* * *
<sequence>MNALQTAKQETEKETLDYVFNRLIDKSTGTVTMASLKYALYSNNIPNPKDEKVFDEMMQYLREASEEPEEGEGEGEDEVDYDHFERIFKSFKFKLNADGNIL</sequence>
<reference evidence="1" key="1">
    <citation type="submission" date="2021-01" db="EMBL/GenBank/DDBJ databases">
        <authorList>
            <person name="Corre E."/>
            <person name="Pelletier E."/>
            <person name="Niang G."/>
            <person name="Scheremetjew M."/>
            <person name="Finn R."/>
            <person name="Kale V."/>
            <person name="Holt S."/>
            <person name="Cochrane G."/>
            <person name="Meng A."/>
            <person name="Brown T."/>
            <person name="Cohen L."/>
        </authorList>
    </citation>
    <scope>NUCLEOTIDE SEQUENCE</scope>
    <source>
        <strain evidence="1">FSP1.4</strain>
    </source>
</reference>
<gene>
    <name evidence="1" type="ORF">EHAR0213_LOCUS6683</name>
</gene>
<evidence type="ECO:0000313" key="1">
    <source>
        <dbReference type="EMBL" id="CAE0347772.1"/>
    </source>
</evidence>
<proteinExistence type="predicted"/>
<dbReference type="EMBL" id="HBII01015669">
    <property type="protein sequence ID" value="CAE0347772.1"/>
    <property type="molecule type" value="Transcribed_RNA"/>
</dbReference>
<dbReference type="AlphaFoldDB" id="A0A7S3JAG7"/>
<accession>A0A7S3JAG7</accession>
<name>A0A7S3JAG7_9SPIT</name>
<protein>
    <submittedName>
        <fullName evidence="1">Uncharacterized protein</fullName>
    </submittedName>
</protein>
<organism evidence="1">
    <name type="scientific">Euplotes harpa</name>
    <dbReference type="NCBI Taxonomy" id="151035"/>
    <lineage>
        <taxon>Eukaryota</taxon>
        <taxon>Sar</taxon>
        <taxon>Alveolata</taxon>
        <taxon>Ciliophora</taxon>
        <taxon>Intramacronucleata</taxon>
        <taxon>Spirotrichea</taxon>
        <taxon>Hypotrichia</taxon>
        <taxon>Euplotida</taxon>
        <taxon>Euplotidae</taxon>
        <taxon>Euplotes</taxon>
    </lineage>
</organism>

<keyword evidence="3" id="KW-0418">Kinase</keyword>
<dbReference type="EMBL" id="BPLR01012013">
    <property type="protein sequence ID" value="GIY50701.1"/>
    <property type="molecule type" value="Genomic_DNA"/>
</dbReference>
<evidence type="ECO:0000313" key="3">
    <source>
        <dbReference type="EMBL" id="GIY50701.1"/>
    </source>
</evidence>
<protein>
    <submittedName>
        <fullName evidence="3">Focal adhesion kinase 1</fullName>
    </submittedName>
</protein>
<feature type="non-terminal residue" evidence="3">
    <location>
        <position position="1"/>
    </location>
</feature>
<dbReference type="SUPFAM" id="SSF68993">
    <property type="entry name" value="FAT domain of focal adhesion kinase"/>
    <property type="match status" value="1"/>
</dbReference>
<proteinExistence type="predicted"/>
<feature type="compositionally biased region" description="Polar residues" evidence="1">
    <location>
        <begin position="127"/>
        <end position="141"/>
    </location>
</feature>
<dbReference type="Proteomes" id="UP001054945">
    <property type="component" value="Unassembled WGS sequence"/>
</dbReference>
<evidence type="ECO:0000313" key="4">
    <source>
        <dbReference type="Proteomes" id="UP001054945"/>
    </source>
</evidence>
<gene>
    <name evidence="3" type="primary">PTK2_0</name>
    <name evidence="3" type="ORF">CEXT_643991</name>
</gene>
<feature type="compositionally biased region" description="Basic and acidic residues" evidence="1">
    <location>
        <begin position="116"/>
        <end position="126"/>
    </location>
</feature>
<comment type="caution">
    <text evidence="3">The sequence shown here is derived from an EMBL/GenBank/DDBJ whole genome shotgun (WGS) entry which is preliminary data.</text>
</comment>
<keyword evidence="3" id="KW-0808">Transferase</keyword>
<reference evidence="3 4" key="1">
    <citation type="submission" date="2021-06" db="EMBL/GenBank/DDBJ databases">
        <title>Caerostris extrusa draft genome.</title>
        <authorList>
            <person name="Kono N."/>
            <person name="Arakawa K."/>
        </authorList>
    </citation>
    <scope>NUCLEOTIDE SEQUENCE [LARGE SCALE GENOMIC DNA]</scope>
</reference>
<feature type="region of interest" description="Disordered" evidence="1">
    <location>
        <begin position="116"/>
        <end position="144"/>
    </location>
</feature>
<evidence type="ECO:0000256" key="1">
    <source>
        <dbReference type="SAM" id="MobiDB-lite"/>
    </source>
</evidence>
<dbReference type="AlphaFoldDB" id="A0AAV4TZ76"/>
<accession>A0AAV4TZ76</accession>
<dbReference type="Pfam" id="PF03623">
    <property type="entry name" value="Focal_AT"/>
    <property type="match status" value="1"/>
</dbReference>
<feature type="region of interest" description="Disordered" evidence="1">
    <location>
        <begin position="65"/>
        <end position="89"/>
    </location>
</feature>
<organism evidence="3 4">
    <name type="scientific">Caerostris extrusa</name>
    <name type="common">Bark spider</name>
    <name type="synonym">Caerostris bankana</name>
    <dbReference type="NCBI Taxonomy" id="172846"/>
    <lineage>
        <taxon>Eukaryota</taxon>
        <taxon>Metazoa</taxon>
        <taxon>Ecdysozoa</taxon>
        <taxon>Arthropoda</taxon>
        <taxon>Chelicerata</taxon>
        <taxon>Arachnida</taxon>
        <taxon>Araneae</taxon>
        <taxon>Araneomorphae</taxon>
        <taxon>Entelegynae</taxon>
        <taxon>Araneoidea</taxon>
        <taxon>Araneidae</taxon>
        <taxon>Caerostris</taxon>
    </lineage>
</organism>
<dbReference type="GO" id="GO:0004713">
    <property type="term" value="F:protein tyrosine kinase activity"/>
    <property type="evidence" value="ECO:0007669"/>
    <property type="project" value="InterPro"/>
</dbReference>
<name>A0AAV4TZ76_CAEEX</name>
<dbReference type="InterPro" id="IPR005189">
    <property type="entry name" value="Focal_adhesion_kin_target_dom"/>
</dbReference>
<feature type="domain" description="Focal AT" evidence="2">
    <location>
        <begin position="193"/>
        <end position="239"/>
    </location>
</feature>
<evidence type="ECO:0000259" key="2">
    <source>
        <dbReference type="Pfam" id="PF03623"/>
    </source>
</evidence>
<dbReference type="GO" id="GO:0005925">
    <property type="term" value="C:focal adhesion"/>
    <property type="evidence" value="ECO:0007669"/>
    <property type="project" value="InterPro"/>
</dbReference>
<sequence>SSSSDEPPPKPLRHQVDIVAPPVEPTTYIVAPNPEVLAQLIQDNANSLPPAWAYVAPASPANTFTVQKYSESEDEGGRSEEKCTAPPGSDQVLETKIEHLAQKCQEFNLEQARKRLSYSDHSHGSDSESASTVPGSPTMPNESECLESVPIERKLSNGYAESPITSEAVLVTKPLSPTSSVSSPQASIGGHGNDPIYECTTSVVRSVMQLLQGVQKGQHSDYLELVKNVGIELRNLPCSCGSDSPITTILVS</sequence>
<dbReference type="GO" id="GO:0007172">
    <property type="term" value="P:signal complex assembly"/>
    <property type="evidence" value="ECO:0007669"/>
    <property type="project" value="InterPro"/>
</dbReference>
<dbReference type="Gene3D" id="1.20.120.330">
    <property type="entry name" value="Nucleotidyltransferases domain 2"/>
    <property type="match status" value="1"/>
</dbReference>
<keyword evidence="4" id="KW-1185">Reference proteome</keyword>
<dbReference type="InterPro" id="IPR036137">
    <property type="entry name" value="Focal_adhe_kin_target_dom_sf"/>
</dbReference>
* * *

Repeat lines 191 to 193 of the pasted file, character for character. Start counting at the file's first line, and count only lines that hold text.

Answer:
<sequence>SSSSDEPPPKPLRHQVDIVAPPVEPTTYIVAPNPEVLAQLIQDNANSLPPAWAYVAPASPANTFTVQKYSESEDEGGRSEEKCTAPPGSDQVLETKIEHLAQKCQEFNLEQARKRLSYSDHSHGSDSESASTVPGSPTMPNESECLESVPIERKLSNGYAESPITSEAVLVTKPLSPTSSVSSPQASIGGHGNDPIYECTTSVVRSVMQLLQGVQKGQHSDYLELVKNVGIELRNLPCSCGSDSPITTILVS</sequence>
<dbReference type="GO" id="GO:0007172">
    <property type="term" value="P:signal complex assembly"/>